The Aperion Audio Bravus 10D is an attractive, potent little subwoofer at a reasonable price. It certainly doesn’t have the output and extension of its larger peers, but that’s a tradeoff one must live with if they want a small box to better blend into their room décor.
Given the diminutive size of the 10D, it would be easy to place two of these in most family rooms without drawing much attention to them. There should be no excuses for NOT setting up dual subs in your theater room.
The Bravus 10D is in the middle of the Aperion line of subwoofer offerings. Aperion offers two finish options: cherry or high gloss black. I selected gloss black for my review sample.
The 10D features dual anodized black 10-inch Aluminum cone woofers with butyl rubber surrounds firing on opposing cabinet walls. This is beneficial configuration for the drivers to cancel one another’s stress on the cabinet, reducing cabinet coloration. Aperion claims the cabinet is constructed of 1-inch HDF, but when I pulled one of the drivers out, it appeared more like 0.75-inch. But Aperion Audio engineering assured me the side panels, front baffle and bracing are all 1-inch thick.
The cabinet was well braced and passed the knuckle rap test with a solid thud. The cabinet is rounded with no sharp corners or boxy look as can be found in many of Aperion’s competitors. Aperion supplies both rubber cone (for hardwood floors) and metal cone feet (for carpets) and even includes pads for the metal spikes should you decide to use them on delicate hardwood flooring.
The woofers are stamped baskets but have a lot of steel mass on the frame which helps to push the resonant frequency above the woofers passband thus reducing their susceptibility to adding coloration. The drivers are not magnetically shielded, but the opposing magnets in close proximity reduce the net magnetic field for those still using CRT screens in close proximity to the subwoofer.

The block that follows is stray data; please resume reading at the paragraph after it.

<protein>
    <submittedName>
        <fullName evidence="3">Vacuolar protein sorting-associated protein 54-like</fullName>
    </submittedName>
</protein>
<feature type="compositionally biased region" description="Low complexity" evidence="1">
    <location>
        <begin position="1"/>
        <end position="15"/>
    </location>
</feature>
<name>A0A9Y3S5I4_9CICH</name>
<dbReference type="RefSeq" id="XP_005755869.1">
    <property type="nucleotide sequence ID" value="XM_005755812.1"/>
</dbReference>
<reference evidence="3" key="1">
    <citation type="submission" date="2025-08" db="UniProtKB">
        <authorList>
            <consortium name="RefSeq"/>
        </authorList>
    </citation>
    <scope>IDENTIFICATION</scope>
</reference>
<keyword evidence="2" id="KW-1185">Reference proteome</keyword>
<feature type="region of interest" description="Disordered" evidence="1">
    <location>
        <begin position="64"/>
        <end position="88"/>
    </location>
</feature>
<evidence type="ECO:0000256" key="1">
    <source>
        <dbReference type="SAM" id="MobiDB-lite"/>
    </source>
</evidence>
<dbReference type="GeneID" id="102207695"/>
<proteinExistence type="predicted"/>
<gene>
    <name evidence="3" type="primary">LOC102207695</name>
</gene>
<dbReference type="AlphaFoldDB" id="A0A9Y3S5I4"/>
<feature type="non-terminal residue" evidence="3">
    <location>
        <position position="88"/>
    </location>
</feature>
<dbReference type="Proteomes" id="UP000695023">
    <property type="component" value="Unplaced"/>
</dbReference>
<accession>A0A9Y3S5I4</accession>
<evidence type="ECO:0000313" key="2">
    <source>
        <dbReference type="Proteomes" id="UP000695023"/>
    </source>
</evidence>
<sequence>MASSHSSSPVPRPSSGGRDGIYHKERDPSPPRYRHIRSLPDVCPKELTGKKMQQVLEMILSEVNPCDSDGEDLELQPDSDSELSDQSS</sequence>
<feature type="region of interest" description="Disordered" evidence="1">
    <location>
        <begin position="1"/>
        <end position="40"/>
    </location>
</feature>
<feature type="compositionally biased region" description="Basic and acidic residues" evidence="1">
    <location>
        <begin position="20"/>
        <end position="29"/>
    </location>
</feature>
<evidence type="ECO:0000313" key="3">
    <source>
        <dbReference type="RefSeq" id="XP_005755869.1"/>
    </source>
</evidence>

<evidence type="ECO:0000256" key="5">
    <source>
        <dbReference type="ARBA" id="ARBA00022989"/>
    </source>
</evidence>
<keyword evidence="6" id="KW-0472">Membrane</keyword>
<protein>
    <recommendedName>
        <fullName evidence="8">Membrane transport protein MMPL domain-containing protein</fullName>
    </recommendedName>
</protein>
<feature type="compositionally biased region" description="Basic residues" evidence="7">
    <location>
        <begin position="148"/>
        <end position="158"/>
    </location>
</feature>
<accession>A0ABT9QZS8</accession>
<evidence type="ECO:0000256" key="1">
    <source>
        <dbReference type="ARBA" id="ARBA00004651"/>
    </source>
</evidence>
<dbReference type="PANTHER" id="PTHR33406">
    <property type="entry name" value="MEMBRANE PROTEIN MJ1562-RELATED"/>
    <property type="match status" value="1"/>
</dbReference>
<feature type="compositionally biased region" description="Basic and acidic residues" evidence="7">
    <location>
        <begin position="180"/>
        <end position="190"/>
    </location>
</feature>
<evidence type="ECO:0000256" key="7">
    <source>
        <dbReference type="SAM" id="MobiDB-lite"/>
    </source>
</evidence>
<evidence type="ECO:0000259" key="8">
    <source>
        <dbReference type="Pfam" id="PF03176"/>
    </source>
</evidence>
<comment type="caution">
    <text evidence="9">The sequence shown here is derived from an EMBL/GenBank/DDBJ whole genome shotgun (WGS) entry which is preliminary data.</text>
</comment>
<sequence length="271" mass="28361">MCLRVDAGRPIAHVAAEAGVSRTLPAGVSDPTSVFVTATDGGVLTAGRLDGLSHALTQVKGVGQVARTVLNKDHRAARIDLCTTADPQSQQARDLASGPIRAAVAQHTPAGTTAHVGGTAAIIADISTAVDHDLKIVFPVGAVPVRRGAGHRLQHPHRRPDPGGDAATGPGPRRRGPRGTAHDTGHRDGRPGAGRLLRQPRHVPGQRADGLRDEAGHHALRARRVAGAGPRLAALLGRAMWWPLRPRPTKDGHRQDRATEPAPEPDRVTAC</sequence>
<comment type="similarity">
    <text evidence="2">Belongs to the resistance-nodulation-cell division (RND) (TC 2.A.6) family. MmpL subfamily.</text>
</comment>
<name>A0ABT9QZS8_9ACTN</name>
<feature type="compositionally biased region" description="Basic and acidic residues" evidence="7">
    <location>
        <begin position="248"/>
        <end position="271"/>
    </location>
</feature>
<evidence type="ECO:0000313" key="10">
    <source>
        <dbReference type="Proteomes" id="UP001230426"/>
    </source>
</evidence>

The 10D employees a 300 watt BASH amplifier. It’s unclear how the power of this amplifier is rated, but based on our experience with other subwoofers employing BASH amplifiers, their ratings tend to be a maximum best case scenario rating and not even close to a continuous power rating.
The side firing woofers are recessed into the cabinet making the grills flush with the box, which is very aesthetically pleasing. If you want to pull the grills off to get a glance at the woofers, you will need to use their supplied tool to do so. A simple insertion into the top of the grill, a twist clockwise and a small pull will get the grills off. Aperion should have included a holding spot on the amplifier backplate as it’s very easy to lose this tool.
Click here to read the entire review on Audioholics.com.
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